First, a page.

For most enterprise, greening up the data center means a healthy dose of virtualization or new power management software. But if you're in a position to either retrofit an existing facility of build one from scratch, green opportunities are much more varied and can produce a whole new level of return.
Once serious construction is on the table, options for saving energy run the gamut from new efficient heating and cooling systems to entirely new architecture designs. And with wide area network optimization and cloud computing on the horizon, even the physical location of the center can be based on such energy-efficient factors as outside air temperature, solar orientation and cool water supplies.
Some of the newest data centers are turning into showcases of where the overall industry will be in a few short years. IBM recently broke ground on a new 6,000 square-foot facility at Syracuse University that features technology like a tri-generation electrical system powered by natural gas and a liquid cooling system that uses heat exhaust to chill water capable of cooling not only the center itself but nearby buildings as well. The center is expected to use half the energy as existing buildings of its size.
Over in the UK, pharmaceutical company GlaxoSmithKline is turning to nearby natural resources to ease its energy overhead. The company has placed a water chiller in the Grand Union Canal that runs by its Brentford facility in order to pull cool water into a series of heat exchangers inside the building. The water is then passed back to the canal over a waterfall, which allows the heat to evaporate naturally and re-oxygenates the water to the benefit of local wildlife. The company estimates it will save about 1.3 million kW per year, saving a cool (sorry) $162,000.
Silicon Valley, of course, isn't about to be left behind when it comes to both environmental and computational innovation. Fortune Data Centers recently powered up its newest facility with an eye toward providing upwards of 7.85 MW of service from 78,000 square feet. The company is focusing on Power Usage Effectiveness (PUE), a rating devised by The Green Grid to calculate energy usage in relation to IT processing capability. Fortune says it has achieved a rating of 1.37, which is a far sight better than the 2.0 average of the IT industry at large and even surpasses the EPA's 2011 target of 1.45 for enterprise-class facilities. The center uses a combination of raised flooring, ambient air techniques and high-efficiency cooling systems to cut down on energy consumption.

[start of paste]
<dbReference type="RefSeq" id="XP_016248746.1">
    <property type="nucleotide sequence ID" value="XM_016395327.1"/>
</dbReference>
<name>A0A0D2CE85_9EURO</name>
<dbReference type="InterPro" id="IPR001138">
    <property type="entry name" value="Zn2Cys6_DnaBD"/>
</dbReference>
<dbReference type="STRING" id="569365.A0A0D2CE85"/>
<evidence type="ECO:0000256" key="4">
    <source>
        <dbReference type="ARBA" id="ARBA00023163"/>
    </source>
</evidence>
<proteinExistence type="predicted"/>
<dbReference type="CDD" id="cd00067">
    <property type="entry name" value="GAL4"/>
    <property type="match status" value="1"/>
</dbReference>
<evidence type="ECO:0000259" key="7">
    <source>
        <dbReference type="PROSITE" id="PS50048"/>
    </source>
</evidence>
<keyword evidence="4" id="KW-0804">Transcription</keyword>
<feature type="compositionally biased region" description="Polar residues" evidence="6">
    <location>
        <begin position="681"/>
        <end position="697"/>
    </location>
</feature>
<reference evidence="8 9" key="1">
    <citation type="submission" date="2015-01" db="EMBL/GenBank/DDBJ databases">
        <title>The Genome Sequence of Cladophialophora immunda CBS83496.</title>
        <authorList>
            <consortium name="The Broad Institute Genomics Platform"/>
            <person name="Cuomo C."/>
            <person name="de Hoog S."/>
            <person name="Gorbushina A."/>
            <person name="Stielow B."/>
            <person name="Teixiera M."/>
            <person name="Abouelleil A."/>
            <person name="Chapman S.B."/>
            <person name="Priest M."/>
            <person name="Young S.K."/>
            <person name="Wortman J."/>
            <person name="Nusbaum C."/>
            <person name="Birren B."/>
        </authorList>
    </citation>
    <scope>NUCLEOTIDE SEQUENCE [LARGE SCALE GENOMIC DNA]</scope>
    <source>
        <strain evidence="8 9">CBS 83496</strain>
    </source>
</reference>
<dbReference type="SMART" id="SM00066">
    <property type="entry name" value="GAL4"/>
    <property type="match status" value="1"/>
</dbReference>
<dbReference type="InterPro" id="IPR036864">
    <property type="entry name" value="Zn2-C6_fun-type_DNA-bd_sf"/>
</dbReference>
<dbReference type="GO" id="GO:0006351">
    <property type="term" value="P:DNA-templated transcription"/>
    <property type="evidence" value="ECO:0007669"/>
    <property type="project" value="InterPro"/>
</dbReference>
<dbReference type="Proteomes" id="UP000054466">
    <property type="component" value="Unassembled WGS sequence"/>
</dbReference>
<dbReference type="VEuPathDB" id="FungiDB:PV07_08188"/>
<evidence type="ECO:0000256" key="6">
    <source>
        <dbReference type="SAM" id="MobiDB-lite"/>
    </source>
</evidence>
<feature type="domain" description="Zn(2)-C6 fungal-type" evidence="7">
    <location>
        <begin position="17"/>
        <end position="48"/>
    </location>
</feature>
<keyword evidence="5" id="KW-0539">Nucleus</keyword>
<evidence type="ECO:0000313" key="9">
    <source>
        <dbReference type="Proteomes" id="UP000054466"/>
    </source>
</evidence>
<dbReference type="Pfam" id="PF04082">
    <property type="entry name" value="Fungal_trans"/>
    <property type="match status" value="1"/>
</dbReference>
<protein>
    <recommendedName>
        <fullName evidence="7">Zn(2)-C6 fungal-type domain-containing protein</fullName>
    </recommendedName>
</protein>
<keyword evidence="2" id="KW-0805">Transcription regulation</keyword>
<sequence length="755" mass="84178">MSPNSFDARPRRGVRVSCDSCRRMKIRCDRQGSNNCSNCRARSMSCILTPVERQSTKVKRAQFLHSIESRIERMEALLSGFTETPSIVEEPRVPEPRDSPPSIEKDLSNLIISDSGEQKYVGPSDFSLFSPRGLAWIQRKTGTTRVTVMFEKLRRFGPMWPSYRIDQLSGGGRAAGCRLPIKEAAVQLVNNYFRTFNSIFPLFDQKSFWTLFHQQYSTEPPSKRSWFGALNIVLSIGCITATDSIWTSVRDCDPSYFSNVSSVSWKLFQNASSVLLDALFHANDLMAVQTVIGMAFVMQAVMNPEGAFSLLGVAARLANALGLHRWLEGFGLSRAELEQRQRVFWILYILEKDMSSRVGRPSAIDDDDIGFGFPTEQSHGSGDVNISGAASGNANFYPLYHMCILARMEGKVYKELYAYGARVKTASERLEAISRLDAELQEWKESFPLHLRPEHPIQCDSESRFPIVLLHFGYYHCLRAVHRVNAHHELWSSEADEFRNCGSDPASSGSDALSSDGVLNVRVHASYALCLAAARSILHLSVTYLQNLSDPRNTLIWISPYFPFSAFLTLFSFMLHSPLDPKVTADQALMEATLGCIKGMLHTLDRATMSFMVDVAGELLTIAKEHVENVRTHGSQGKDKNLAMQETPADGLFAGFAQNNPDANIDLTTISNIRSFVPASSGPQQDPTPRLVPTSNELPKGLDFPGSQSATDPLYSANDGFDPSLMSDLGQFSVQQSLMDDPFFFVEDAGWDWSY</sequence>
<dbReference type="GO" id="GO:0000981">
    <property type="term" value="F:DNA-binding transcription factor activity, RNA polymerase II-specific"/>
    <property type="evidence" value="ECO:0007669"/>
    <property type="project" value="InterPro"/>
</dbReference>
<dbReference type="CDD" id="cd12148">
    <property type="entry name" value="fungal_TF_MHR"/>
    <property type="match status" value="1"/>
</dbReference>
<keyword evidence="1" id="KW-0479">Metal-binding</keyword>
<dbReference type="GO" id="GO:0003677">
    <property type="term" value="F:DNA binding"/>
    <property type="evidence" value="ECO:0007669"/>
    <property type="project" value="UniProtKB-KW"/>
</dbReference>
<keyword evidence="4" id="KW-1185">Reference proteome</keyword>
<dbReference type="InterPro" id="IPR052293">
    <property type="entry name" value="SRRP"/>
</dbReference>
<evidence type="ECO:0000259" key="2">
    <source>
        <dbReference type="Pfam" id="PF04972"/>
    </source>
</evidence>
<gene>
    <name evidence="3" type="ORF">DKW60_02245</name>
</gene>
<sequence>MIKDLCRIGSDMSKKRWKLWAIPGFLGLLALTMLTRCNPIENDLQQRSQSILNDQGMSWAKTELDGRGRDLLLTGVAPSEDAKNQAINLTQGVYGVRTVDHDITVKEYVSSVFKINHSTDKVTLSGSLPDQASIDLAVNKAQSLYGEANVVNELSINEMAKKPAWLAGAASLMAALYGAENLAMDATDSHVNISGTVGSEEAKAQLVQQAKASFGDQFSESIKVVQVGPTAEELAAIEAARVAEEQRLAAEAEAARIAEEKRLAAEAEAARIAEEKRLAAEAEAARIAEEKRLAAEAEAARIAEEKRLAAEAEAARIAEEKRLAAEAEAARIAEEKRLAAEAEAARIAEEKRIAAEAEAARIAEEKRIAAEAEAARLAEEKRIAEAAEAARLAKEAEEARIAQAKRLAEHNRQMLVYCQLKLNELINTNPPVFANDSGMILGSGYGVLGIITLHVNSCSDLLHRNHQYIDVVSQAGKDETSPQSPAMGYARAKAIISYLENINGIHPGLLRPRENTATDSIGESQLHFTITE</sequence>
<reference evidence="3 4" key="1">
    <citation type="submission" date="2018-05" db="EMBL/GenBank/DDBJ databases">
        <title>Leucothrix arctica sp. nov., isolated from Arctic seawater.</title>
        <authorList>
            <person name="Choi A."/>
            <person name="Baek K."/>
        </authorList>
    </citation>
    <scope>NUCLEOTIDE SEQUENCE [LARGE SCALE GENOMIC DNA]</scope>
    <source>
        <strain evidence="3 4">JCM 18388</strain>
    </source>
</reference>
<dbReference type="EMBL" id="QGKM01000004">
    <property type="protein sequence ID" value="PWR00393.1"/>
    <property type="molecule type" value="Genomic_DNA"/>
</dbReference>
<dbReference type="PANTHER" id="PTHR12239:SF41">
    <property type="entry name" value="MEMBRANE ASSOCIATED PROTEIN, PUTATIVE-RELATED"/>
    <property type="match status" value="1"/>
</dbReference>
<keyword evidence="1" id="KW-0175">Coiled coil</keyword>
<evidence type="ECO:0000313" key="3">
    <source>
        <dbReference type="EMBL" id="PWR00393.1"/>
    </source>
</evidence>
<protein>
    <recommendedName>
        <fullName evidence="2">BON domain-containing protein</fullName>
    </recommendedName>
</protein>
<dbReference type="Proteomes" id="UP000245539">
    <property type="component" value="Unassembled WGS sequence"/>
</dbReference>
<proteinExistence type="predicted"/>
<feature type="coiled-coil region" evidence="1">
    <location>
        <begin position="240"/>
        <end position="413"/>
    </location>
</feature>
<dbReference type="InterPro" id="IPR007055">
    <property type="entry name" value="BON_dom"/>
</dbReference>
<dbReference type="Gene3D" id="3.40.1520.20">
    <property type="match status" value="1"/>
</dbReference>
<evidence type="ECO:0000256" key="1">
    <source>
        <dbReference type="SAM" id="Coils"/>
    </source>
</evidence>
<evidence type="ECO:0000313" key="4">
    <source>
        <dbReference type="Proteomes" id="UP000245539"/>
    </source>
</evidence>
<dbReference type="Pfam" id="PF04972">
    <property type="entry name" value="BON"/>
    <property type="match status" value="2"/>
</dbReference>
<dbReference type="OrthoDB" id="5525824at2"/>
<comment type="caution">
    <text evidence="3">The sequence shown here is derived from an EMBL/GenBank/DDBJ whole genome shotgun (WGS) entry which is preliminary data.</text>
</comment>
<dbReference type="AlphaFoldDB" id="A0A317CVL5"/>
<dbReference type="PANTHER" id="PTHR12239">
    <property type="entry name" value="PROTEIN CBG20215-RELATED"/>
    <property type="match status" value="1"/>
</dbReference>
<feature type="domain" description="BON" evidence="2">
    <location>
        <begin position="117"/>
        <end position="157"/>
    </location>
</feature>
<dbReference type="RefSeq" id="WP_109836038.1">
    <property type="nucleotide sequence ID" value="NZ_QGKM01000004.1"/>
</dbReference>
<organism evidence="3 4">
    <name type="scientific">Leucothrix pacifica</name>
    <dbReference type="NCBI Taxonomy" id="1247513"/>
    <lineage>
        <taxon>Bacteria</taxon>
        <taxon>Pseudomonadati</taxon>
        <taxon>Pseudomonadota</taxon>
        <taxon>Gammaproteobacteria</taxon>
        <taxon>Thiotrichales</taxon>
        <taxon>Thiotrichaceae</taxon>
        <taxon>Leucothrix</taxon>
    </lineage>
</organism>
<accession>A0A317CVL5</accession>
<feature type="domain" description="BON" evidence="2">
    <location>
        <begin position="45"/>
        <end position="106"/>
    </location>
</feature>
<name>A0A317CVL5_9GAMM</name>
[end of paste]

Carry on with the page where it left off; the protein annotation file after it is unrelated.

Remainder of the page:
Even if a new data center is not in your foreseeable future, plenty of efficiency can still be wrung out of existing sites in the course of regular system upgrades. One suggestion making the rounds is modular systems, according to IBM's Steven Sams, who heads up to the company's global site and facilities services efforts. Modular designs, most measuring 500 to 2,500 square feet, not only give you greater scalability and flexibility when meeting capacity needs, they also feature systems like in-row cooling for greater rack utilization and can generally cut upwards of 30 percent off a typical energy bill.
There are those who say that the current "green revolution" is just a fad. With oil prices low (ish), the impetus for saving energy is almost played out. But even if interest in all things green is starting to wane in some circles, it still makes sense to add an energy-efficiency component into your hardware and systems procurement process.
At the very least, you'll save yourself some green (sorry again) in the form of lower energy costs. And you might even gain some consumer loyalty among the growing legions of people who view energy as a long-term issue. For those consumers, corporate credibility goes a long way.